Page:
Mission Impossible: Operation Surma
It’s night, and you’re on board a helicopter. The pilot hands you a tape machine, and pressing the only button it starts to play. “Agent 6FPQ3, your mission, if you wish to accept it, is to retrieve the Russian satellite disk. Stolen from government offices in Kuwait, we need it back before the terrorists take over the world. Survive by stealth and pick up weapons as you go. That is all. This tape will self destruct in five seconds”. Chucking the tape out of the window, it’s time to prepare. Climbing down the rope ladder into the top secret and heavily guarded Russian base, you’re now on your own. A radio link to HQ is the only contact with the outside world, and with no weapons you must fight to survive. Hide in the shadows, stealthily kill guards and drag away their bodies, steal weapons and decode security doors. No, this isn’t a voiceover for the new Steven Seagal film, it’s the backdrop for Atari’s new title Mission Impossible: Operation Surma. Thankfully, the lead character looks nothing like Tom Cruise, and is instead one of those heartthrobs your mum would swoon at.
Now ill admit straight away; I’m no fan of the films, and have a pet hate for Tom Cruise. No, I’m not one of those weirdo’s who fancy the twiglet-like legs of his ex wife Nicole Kidman (I can’t stand her either), and neither do I wish I had his bank balance. Just look at most of the film roles he has taken on; he was a racing driver, a pretty successful racing driver. Going through a rough patch in which his life falls down around him, he meets a girl who helps him rebuild his reputation, and goes on to become a good racing driver again. Then he was a cocktail maker, a pretty good cocktail maker. Going through a rough patch in which his life falls down around him, he meets a girl who helps him rebuild his reputation, and goes on to become a good cocktail maker again. Then he was a pilot…
However, Atari have done well by purchasing just the film license and not the floppy-haired-now-skin head’s name. By creating their own lead character gamers have the chance to familiarise themselves with him, whereas if I had to control Tom “don’t look me in the eye because it might spook me and I’ll end up spilling the beans on my already obvious plot for my new movie” Cruise then I’d just wander about fearlessly in front of guards in order to get shot. In the head. Many times.
In true Mission Impossible style, the opening movie has viewers just waiting in anticipation for the infamous line ‘your mission, if you choose to accept it’, and after a chilling underwater adventure our new hero finds the tape recorder. It’s here when fans will swoon and those annoying people who love to recite words from films they’ve seen before will spoil the experience. Again. As the story goes, the ‘shadowy international conglomerate’ Surma have developed a powerful and highly advanced computer virus known as the Ice Worm. Bypassing and slicing through every security system developed, this group is able to hack in and steal information from the military, including mission data, secrets and weapon technology. The whole scam is unearthed when a well planned operation is scuppered and sabotaged, in which our new better-than-Tom-Cruise hero (Ethan Hunt) and his Impossible Mission Force are drafted in and dumped into the unknown, with the hard task of tracking down the bad guys and the Ice Worm technology. With no guns. Or fancy gadgets like 007. Or those cheeky catchprases. This is the grown ups version of Bond, just like beer is the adult version of penny sweets to kids, minus the hang over. Ooh yeah.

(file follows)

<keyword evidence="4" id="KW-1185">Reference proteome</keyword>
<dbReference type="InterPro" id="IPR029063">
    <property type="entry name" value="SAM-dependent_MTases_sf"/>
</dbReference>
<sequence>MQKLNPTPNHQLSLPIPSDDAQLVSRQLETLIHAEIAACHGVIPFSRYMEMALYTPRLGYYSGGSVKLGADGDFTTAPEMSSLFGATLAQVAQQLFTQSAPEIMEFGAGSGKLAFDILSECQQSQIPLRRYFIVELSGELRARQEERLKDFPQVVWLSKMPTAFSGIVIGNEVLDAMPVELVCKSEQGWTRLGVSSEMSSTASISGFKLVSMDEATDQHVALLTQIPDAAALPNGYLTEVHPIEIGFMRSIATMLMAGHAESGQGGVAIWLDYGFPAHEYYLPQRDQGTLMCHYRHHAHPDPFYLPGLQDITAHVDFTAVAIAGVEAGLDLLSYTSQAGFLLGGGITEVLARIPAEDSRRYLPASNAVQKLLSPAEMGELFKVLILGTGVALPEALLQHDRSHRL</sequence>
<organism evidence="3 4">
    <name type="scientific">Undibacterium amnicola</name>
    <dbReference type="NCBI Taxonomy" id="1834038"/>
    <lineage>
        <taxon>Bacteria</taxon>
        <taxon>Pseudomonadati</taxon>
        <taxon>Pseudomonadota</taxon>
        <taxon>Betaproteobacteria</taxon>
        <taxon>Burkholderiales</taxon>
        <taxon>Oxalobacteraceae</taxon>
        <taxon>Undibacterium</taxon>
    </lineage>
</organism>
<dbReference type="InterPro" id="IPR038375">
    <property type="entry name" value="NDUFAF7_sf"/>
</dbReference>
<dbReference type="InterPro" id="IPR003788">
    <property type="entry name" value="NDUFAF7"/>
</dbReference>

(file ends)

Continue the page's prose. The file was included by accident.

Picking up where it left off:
The first thing worth telling you about is how crap the opening movie looks. The screenshots from the actual game engine are fuzzed up and look incredibly like a PSOne title. Standing amongst the crowd inside a GAME store in sunny Darlington, watching this opening clip was murderous, just knowing I’d have to touch it when I get back home. Luckily, the way the clip grabs the player is very well planned out, as it starts off all quiet and innocent, in a professional way. A heartbeat vibrates as you see the character sneak about on screen, infiltrating a terrorist camp. Next minute, the drums kick in, and a more modern version of ‘dum dum, dum dum dum dum, dum dum dum dum, dum dum dum dum, dum dum nun nun nur, nun nun nur, nun nun nur, nur nur’ blares out. It’s almost enough to make you diddle in your pants, and I loved it. Rock on dudes! The main menu screen is a rather fetching shade of orange, with the background changing to show different poses of our hero. One he’s pressed up against a wall, then has a guard by the neck, next he’s kicking a foe in the mush (Matrix style, I might add) and to cap it off, the infamous stance of laying flat in mid-air, with the rope keeping you from falling. This is cool, it tempts people in, and with the mix of air guitar-inducing music clips and drumming bits that’ll have you slamming your palms on every flat surface within three feet. It’s a f***ing good way to start a game.